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Royal Collection Trust/© Her Majesty Queen Elizabeth II 2015

The Nubian Giraffe


Creator: Jacques-Laurent Agasse (1767-1849) (artist)
Creation Date: 
Oct 1827
Materials and techniques: 
Oil on canvas
127.3 x 101.7 cm
OM 651
Commissioned by George IV in 1827

This famous giraffe calf was sent by Mehemet Ali, Pasha of Egypt, to George IV; it arrived in England in August 1827 and was installed at George IV’s menagerie in Windsor but died two years later. In 1827 Agasse painted the entire entourage surrounding this exotic animal: two Egyptian cows who acted as wet-nurses; two Arab keepers and the menagerie owner, Edward Cross (1773-1854), who supervised the giraffe’s brief time in Windsor.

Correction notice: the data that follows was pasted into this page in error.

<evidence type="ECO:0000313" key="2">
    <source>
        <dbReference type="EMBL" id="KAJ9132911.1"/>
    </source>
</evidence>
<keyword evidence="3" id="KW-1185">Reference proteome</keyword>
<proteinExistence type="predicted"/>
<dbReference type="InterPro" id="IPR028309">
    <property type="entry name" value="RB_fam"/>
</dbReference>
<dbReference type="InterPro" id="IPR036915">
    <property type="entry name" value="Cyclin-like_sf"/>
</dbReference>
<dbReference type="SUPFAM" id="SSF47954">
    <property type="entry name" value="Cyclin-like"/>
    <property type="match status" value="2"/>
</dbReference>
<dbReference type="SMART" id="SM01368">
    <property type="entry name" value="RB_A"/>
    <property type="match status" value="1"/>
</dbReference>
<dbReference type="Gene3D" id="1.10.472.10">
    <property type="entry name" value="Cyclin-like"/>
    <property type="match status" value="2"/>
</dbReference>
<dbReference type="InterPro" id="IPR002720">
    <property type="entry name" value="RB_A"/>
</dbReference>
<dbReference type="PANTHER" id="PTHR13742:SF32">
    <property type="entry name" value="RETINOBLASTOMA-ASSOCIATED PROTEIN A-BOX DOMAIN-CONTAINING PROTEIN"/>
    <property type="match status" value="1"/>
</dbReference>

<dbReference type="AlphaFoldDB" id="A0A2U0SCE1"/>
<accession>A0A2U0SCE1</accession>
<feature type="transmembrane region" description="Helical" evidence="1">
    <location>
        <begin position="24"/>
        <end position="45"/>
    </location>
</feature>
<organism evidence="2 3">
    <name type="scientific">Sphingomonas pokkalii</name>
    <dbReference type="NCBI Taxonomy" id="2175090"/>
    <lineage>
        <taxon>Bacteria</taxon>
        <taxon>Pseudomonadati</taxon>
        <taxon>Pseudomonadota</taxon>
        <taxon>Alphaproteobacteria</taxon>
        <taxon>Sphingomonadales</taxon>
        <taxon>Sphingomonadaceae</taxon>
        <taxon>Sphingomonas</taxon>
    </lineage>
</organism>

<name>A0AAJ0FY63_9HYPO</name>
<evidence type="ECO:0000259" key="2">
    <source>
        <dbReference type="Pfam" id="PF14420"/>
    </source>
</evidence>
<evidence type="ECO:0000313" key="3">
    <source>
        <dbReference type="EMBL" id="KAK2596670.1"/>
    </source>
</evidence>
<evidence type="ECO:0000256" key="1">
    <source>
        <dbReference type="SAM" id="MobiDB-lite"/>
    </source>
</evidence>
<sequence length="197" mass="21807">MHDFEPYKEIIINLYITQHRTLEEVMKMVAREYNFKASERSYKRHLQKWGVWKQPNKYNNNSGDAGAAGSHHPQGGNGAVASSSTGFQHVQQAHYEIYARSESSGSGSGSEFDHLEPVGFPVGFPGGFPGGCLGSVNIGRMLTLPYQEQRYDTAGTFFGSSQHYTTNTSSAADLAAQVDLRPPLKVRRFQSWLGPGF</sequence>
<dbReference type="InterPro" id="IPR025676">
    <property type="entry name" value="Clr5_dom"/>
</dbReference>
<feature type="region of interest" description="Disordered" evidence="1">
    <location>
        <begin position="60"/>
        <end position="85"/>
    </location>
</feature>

This is the portrait of a noble animal’s captivity, with solicitous keepers trying to persuade him to drink or perhaps examining his urine. The fact that his immense neck is bent is not an accident but a symbol of his condition. The perfect profile of the view reminds us that Agasse trained with the Neo-classical painter Jacques-Louis David.

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